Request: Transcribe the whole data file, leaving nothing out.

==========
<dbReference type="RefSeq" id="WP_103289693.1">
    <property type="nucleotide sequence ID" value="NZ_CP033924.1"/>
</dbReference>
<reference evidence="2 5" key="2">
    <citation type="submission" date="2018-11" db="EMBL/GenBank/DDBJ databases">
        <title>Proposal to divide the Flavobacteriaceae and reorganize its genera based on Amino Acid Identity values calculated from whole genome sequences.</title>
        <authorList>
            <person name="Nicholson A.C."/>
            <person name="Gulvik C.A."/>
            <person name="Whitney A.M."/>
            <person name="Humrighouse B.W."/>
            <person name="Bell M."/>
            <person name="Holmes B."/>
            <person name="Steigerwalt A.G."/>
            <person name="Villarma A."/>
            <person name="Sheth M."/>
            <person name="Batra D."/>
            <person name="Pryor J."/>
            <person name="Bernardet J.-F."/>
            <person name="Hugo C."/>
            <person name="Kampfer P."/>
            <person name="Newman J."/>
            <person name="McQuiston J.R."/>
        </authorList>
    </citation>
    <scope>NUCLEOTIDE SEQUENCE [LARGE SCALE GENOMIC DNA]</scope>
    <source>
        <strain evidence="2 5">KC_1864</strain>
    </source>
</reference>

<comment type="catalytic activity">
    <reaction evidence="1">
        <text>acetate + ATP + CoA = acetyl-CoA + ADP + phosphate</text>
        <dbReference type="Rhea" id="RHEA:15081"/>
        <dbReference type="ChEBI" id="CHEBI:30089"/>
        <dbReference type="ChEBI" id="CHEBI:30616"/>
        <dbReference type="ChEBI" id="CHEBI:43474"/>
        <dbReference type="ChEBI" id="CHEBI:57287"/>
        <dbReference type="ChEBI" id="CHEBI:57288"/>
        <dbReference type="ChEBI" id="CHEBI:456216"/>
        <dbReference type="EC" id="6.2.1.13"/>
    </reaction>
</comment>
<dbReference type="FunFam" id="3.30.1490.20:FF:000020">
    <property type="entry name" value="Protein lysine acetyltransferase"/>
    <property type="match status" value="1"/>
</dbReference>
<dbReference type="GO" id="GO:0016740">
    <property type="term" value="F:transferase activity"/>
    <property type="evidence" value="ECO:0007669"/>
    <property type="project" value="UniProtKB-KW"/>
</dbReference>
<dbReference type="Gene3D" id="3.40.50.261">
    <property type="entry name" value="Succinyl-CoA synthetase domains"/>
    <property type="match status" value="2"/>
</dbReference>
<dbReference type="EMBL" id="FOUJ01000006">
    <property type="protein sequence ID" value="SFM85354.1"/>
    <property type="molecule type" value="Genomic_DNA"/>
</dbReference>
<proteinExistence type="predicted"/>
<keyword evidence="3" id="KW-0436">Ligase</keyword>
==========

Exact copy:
<dbReference type="RefSeq" id="WP_103289693.1">
    <property type="nucleotide sequence ID" value="NZ_CP033924.1"/>
</dbReference>
<reference evidence="2 5" key="2">
    <citation type="submission" date="2018-11" db="EMBL/GenBank/DDBJ databases">
        <title>Proposal to divide the Flavobacteriaceae and reorganize its genera based on Amino Acid Identity values calculated from whole genome sequences.</title>
        <authorList>
            <person name="Nicholson A.C."/>
            <person name="Gulvik C.A."/>
            <person name="Whitney A.M."/>
            <person name="Humrighouse B.W."/>
            <person name="Bell M."/>
            <person name="Holmes B."/>
            <person name="Steigerwalt A.G."/>
            <person name="Villarma A."/>
            <person name="Sheth M."/>
            <person name="Batra D."/>
            <person name="Pryor J."/>
            <person name="Bernardet J.-F."/>
            <person name="Hugo C."/>
            <person name="Kampfer P."/>
            <person name="Newman J."/>
            <person name="McQuiston J.R."/>
        </authorList>
    </citation>
    <scope>NUCLEOTIDE SEQUENCE [LARGE SCALE GENOMIC DNA]</scope>
    <source>
        <strain evidence="2 5">KC_1864</strain>
    </source>
</reference>

<comment type="catalytic activity">
    <reaction evidence="1">
        <text>acetate + ATP + CoA = acetyl-CoA + ADP + phosphate</text>
        <dbReference type="Rhea" id="RHEA:15081"/>
        <dbReference type="ChEBI" id="CHEBI:30089"/>
        <dbReference type="ChEBI" id="CHEBI:30616"/>
        <dbReference type="ChEBI" id="CHEBI:43474"/>
        <dbReference type="ChEBI" id="CHEBI:57287"/>
        <dbReference type="ChEBI" id="CHEBI:57288"/>
        <dbReference type="ChEBI" id="CHEBI:456216"/>
        <dbReference type="EC" id="6.2.1.13"/>
    </reaction>
</comment>
<dbReference type="FunFam" id="3.30.1490.20:FF:000020">
    <property type="entry name" value="Protein lysine acetyltransferase"/>
    <property type="match status" value="1"/>
</dbReference>
<dbReference type="GO" id="GO:0016740">
    <property type="term" value="F:transferase activity"/>
    <property type="evidence" value="ECO:0007669"/>
    <property type="project" value="UniProtKB-KW"/>
</dbReference>
<dbReference type="Gene3D" id="3.40.50.261">
    <property type="entry name" value="Succinyl-CoA synthetase domains"/>
    <property type="match status" value="2"/>
</dbReference>
<dbReference type="EMBL" id="FOUJ01000006">
    <property type="protein sequence ID" value="SFM85354.1"/>
    <property type="molecule type" value="Genomic_DNA"/>
</dbReference>
<proteinExistence type="predicted"/>
<keyword evidence="3" id="KW-0436">Ligase</keyword>